Social Work BA (Hons)

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Course starts: 14 September 2020Apply now

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Course starts: 14 September 2020Apply now

Full Time - If you are applying for this course from outside the UK/EU, click apply now.

Course starts: 14 September 2020Apply now

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Change people's lives for the better. Protect vulnerable people in very challenging situations. Make the world a fairer place.

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BA (Hons) Social Work is the essential first step to becoming a qualified Social Worker. When you have graduated, you will be eligible to apply for registration as a social worker with the Health and Care Professions Council.

Social Workers improve the lives of a huge range of people. For example, you could work with people with learning difficulties, children and families, older people, people who have problems with drug and alcohol misuse, people who experience mental health problems, or disabled people.

Why us?

  • Approved by the Health and Care Professions Council
  • Our Social Work courses are in the top 25% in the UK for Organisation and management, according to the National Student Survey 2018
  • 100% of our BA (Hons) Social Work graduates are in graduate-level employment, further study or training within six months of graduating, according to DLHE 2016/17 (based on full-time, first degree, home leavers)
  • Our Social Work courses were ranked 1st overall in the UK in the 2018 UK Engagement Survey
  • Our Social Work courses were ranked 2nd in the UK for Assessment and Feedback, and 2nd in the UK for Retention and Progression in the 2018 UK Engagement Survey

Course structure

This course is taught via workshops, small group work, lectures, computer-based learning, presentations and independent learning.

Your progress will be assessed with group projects/presentations, written assignments, portfolios of work, and exams at the end of some modules. Throughout the degree you'll have one-to-one support from academic staff.

You will learn about the role of a social worker and the legislation which is applicable to social work theory, research, ethics and values. 

Two practice learning opportunities (70 and 100 days) in your second and third year will help you to put your learning into practice.

You will develop skills in problem-solving, communication, working with others and patience. You will also learn about law, partnership working, assessment, intervention, mental health and disability issues.

A part-time version of this course is also available.

Year 1 (national level 4):

  • Skills for Practice (20 credits)
  • Social Work Theory and Practice 1 (20 credits)
  • Psychology and Human Growth and Development (20 credits)
  • Law for Social Workers (20 credits)
  • Introduction to Social Policy (20 credits)
  • Introduction to Social Theory (20 credits)


Some modules have prerequisites. Read more about what this means in our Help and Advice article.

Year 2 (national level 5):

  • Working with Children, Young People and Families (20 credits)
  • Working with Adults (20 credits)
  • Mental Health Social Work (20 credits)
  • Social Work Theory and Practice (30 credits)
  • First Placement (30 credits)

Final year (national level 6):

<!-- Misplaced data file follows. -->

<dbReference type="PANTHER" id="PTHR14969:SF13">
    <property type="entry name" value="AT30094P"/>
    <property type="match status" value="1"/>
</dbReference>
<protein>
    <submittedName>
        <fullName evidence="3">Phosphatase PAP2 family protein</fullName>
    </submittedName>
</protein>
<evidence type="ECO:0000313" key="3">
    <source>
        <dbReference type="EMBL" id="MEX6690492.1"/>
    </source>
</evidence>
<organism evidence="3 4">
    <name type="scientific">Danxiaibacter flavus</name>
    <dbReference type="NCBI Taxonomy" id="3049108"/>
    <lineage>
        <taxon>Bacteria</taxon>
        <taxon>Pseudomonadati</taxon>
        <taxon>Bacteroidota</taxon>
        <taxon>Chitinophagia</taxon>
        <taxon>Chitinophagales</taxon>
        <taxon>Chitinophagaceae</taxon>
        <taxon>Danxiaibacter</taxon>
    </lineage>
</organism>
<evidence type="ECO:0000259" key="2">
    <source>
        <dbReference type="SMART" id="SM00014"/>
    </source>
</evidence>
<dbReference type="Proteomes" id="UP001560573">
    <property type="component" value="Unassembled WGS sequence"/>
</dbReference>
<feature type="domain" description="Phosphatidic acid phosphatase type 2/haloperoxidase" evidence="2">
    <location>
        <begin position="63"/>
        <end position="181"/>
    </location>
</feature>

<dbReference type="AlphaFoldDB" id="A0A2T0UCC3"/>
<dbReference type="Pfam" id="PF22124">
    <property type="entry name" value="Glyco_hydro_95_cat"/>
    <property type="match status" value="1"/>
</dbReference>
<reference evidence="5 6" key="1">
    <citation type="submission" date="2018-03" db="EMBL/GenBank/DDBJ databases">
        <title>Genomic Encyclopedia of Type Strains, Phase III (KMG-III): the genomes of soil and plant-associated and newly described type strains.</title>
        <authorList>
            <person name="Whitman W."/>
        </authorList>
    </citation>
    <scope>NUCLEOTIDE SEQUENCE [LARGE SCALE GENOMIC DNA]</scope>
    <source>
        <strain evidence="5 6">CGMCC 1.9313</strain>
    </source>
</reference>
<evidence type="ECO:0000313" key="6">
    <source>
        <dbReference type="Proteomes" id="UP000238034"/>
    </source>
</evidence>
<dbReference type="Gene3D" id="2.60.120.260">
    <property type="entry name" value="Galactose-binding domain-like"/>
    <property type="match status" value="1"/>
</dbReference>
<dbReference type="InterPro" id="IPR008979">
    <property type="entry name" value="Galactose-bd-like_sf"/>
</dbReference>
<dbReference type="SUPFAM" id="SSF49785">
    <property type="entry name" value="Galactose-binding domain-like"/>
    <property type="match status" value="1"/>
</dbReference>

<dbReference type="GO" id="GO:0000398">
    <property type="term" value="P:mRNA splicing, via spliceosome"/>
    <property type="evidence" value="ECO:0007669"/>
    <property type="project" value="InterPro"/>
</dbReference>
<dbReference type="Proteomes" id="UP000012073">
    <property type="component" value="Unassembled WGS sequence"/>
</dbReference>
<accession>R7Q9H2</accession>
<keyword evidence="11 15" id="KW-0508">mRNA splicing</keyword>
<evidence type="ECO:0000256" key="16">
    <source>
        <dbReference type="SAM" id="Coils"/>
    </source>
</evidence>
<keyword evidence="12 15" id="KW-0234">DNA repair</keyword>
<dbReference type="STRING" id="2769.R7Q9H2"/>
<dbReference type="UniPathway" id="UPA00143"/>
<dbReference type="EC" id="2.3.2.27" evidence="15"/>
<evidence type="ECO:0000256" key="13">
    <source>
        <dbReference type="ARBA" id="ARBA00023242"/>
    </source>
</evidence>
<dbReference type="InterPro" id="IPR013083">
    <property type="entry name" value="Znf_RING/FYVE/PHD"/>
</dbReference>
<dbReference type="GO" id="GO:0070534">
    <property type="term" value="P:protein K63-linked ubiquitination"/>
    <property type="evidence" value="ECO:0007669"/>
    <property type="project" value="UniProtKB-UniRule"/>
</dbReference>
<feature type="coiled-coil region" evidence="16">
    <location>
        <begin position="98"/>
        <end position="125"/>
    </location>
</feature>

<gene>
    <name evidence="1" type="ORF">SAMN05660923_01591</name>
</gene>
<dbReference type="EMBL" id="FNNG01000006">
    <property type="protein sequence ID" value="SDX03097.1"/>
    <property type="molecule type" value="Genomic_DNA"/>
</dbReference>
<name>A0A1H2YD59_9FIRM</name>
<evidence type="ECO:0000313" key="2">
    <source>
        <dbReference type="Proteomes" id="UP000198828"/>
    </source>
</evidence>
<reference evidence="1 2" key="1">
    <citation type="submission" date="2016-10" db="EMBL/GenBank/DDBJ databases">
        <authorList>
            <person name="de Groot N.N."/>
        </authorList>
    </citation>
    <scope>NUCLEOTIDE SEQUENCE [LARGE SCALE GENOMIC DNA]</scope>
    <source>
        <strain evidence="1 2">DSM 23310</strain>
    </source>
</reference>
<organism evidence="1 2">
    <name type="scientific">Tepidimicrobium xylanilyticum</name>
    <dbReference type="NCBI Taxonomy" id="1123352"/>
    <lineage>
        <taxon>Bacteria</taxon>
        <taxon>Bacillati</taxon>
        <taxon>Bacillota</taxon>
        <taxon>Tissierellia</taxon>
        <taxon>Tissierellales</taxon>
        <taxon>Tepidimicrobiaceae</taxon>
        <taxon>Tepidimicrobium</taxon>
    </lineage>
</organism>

• Critical Social Work Theory and Practice (20 credits)
  • Contemporary Issues in Social Welfare (20 credits)
  • Social Work Research Methods (10 credits)
  • Social Work Dissertation (30 credits)
  • Final Placement (40 credits)
  • You can access free Wi-Fi throughout the University campus, so you can work from anywhere. If you don't want to carry a laptop around, just use one of the University’s PCs or Apple Macs. We have hundreds of computers for you to use in the Murray Library, St Peter's Library, and the David Goldman Informatics Centre. If you ever have any technical problems, just ask the friendly helpdesk team.

    IT provision
  • We’ve got thousands of  books and e-books, with many more titles available through the inter-library loan service. We also subscribe to a comprehensive range of print and electronic journals so you can access the most reliable and up-to-date academic and industry articles.

    Library resources which you might find particularly useful include:

    • JSTOR (short for ‘Journal Storage’), which provides access to important journals across the humanities, social sciences and sciences
    • Project Muse, which provides over 180 full-text humanities and social sciences journals
    • SocINDEX with full-text articles, which is probably the world's most comprehensive and highest-quality sociology research database
    • Archival Sound Recordings with over 12,000 hours of recordings
    • Lexis, which provides access to legal information as well as full-text newspaper articles
    • Psychology and Behavioural Sciences Database, which includes full-text journal articles on topics spanning emotional and behavioural sciences, psychiatry and psychology
    Library Services - social sciences
  • Map and directions


You'll be based at The Reg Vardy Centre, situated on the award-winning St Peter's riverside campus. The location benefits from dedicated library services and has superb transport links with the city centre and City Campus.

Entry requirements

Our typical offer is

  • GPA 3.0 or above from High School Diploma along with one of the following at the required grade - SAT I and SAT II, ACT or Advanced Placement

If your qualification is not listed above, please contact the Student Administration team at for further advice.